Hello, Friend. My story has changed significantly over the last six months. One major shift is my hero’s POV. He’s now written in first person. Here’s a little taste, somewhere around chapter 6 of The Dimming. Enjoy!
The streetcar moaned down to slow shag in front of the colleges, across from Audubon Park. Daggers on the cathedral spires pierced the arbor blanket and disappeared. I hopped off the car. Churches, in the old century, gave people hope. I needed more than hope. I needed a friendly face. I did not have the courage to call Olivia. Not yet.
Under foot, the marble steps leading up to The Holy Name of Jesus felt solid, unwavering on the muddy foundation. I pulled on the thick doors and let the scent of old wood and sweat wash over me. I dipped in the holy water.
My sneakers’ rubber soles squeaked as I snuck in, amplified by the cavernous shape of the building. The pews stretched out in aggravating symmetry, perfect with even wear where centuries of foolish-faithful backsides had left their marks. Stained glass drew blobs on the tile. Father Labone presided over a congregation of four, now five, from the altar. His face lit as he saw me. I sat and waited.
Father Labone’s droning Latin cuddled me back to my days in school. Andy and I used to sit in the pews just behind the confessional and listen to all the sins of our friends. All the lies. All the bullshit. It’s funny how, when confronted with the opportunity of complete absolution, we still lie. In the sixth grade, a boy we grammared with named Kyle used to finger-bang the hell out of Anna-Maria Knox after school. As two consenting children, it was not a big deal. Not until his mom found out. She made him promise to confess. Kyle agreed. Yet in the confessional, all he gave up was that the used to kick the neighbor’s cat when no one was around. Anna Maria didn’t believe in confessions. Kyle died trying to scale the Hanja wall a year later.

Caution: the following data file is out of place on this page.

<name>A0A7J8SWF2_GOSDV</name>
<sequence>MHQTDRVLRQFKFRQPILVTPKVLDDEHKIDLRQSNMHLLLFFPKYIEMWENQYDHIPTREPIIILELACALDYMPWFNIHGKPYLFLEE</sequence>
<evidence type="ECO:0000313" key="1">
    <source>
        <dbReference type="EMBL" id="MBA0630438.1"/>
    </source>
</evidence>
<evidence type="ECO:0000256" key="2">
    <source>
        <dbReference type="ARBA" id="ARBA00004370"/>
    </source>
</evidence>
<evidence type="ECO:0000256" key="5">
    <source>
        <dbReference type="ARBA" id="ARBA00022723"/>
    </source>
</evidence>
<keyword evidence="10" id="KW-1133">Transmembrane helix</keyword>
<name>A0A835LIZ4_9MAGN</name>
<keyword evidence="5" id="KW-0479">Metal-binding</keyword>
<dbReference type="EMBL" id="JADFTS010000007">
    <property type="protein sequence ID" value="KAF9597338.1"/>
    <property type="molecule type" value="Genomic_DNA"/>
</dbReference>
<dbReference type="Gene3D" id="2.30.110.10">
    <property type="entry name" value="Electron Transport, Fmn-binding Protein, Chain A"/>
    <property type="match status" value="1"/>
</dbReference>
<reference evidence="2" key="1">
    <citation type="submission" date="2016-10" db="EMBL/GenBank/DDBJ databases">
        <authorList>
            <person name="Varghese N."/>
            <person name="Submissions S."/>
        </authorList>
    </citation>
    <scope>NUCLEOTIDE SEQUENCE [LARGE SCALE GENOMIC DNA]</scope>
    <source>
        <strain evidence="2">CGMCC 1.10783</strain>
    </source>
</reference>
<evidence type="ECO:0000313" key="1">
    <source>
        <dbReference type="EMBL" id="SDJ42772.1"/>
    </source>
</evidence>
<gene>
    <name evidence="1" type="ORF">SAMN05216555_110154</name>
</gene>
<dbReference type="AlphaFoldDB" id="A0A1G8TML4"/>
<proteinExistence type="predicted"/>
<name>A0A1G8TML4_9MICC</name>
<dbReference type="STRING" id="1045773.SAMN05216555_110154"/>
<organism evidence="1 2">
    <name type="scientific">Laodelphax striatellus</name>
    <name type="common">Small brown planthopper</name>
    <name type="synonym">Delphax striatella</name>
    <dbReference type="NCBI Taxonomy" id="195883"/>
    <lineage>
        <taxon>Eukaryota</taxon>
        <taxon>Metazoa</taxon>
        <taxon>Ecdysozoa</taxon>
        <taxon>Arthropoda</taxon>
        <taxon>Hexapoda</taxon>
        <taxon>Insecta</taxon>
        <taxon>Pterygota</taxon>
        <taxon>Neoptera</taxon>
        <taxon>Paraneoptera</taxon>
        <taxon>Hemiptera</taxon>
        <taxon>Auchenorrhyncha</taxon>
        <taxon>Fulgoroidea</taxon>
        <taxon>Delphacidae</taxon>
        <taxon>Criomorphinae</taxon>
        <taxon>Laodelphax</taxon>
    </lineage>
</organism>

Labone. He would have the answer. He would understand.
After the worshippers filed out the side door, the good vicar motioned for me to join him. He disappeared into the sacristy. Whirring from the organ compressor vibrated the floor and the player warmed the pipes with chords in D minor. The guts of a Catholic church are most beautiful when empty. I walked up the steps, preforming the requisite genuflection as I crossed paths with the cold stare of the wooden man on the wooden cross. I ducked through curtains of thick velvet. Cool piles brushed my skin.
“Back here,” A muffled Labone replied.
Labone disrobed while I waited, revealing his obligatory uniform of a priest’s collar and faded jeans. He was never a proponent of rules. In school, he taught us that bad words were just words like any other. I thought he was so crisp back then, so cool and even. A man of the cloth needs his vices like any other man. Be it profanity or flesh or mind altering substances, we all need a thing that we do in private, just to feel like something, anything, is our own.
He pulled me in for a firm hug.
“What brings you into the church today, Ethan? How’s your father?”
My face must have answered his questions as I retreated from his embrace. His expression changed before I could even muster a word. “He’s gone,” I added to the thick buzz of the organ. Lacrimosa flowed from the pipes.
“I’m sorry for your dad. I was half-expecting him to pass on his last rights, anyway. He was an obstinate fucker,” Labone chuckled, “I trust it was quick?” he trailed off.
Quick. Was it? Or did I push him out with pain and dread? I added that to my list of unanswered questions.
“Fancy a smoke?” Labone walked down three stairs at the end of the room and unlatched the heavy door, pushing in outward. It creaked and dragged the ground, adding to the arc in the marble.